For most of us, our clothes are a major part of our identity. For Lydia Higginson, who was stripped at gunpoint and sexually assaulted during a trip away from home, there’s much more to it than that. Collaborating with some of her closest friends to retell the experiences of the last five years, dressed. is an exploration of a true story that is unflinchingly honest and unquestioningly powerful.
The underlying message is one of reclamation and friendship
The four performers have been friends since their first dance lesson, aged ten; we have Higginson, a costume designer and seamstress; theatre-maker and company founder Josie Dale-Jones; singer/songwriter Nobahar Mahdavi; and professional dancer and visual artist Olivia Norris. Together, they become an ensemble that moves and breathes as one: the deep bonds of friendship are never far from the surface, and the evident trust within the group helps to bring out moments of genuine, moving tenderness.
As you can imagine, costumes feature heavily as a key part of the narrative. Outfits designed by Higginson in the immediate months after she returned home are distributed, adorned and discarded by the group as each struggles to fit into the mould that these costumes force upon them. Dale-Jones executes a spot-on pastiche of the awkward male stand-up, Mahdavi epitomises the sweet songstress who is breaking under pressure and Norris’ fusion of dance and contortion realises the uncomfortable sexuality of the slinky black dress. Some movement sequences weren’t as clear as they could have been, but the narrative provides a strong anchor for the direction of the performance and allows the audience to draw their own interpretations from any ambiguities.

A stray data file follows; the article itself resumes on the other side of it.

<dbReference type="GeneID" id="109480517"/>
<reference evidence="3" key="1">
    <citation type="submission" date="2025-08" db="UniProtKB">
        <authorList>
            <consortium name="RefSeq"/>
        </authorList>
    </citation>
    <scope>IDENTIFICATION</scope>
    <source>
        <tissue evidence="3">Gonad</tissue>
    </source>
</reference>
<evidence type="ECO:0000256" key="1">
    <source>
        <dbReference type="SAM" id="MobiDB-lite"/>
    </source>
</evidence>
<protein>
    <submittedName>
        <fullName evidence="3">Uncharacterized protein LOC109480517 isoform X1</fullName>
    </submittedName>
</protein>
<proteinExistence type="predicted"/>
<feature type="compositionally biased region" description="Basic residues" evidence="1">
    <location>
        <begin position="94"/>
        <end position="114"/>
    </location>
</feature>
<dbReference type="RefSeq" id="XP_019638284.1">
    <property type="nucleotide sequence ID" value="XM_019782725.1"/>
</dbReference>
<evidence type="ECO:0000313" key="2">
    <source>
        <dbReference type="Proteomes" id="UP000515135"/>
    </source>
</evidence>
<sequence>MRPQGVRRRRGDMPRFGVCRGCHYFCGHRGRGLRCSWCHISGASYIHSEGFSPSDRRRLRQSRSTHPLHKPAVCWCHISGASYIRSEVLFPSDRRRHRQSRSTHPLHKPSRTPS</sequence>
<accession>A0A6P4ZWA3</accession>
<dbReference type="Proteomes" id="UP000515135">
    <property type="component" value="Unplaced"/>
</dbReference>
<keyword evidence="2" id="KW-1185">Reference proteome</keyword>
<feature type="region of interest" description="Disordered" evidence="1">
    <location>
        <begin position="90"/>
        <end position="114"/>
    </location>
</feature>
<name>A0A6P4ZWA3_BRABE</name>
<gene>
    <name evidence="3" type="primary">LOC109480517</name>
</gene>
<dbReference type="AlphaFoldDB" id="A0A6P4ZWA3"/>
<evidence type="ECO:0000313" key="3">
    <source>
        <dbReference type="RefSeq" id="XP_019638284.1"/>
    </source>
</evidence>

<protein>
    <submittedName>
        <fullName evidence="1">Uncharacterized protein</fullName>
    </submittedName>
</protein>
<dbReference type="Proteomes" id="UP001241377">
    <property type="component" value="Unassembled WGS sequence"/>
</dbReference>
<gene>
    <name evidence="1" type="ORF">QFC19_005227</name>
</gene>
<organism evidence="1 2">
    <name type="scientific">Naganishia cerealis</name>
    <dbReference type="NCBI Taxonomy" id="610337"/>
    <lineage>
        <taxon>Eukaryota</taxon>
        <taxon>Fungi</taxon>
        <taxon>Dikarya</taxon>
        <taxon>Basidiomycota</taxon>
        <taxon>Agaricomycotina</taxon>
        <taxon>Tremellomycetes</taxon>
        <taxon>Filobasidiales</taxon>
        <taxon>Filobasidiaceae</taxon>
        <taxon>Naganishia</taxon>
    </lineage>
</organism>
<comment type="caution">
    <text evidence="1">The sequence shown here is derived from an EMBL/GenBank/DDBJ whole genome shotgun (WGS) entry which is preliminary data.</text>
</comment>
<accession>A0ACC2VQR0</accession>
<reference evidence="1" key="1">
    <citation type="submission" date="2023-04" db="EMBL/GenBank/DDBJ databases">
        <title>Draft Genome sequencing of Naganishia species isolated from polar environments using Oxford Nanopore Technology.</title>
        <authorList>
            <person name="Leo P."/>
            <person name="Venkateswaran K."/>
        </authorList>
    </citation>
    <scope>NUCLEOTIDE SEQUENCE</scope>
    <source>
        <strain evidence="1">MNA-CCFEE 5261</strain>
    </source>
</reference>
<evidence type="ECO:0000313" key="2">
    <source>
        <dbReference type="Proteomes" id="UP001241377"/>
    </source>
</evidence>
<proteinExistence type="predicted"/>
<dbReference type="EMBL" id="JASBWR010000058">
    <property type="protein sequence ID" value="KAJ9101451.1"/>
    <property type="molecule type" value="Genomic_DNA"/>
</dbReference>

It’s a devised, autobiographical show, and the group humbly acknowledges that this may come across as ‘self-indulgent’, but I would disagree. The underlying message is one of reclamation and friendship, a retelling of the support and love that brought Lydia out of the dark place she found herself in on her return to the UK. The show has been branded by the press as ‘part of the #MeToo movement’, which raises the question of whether a mass protest removes the voices of the individual. In this case, however, it would take a lot more than a movement to quieten the voices of these women.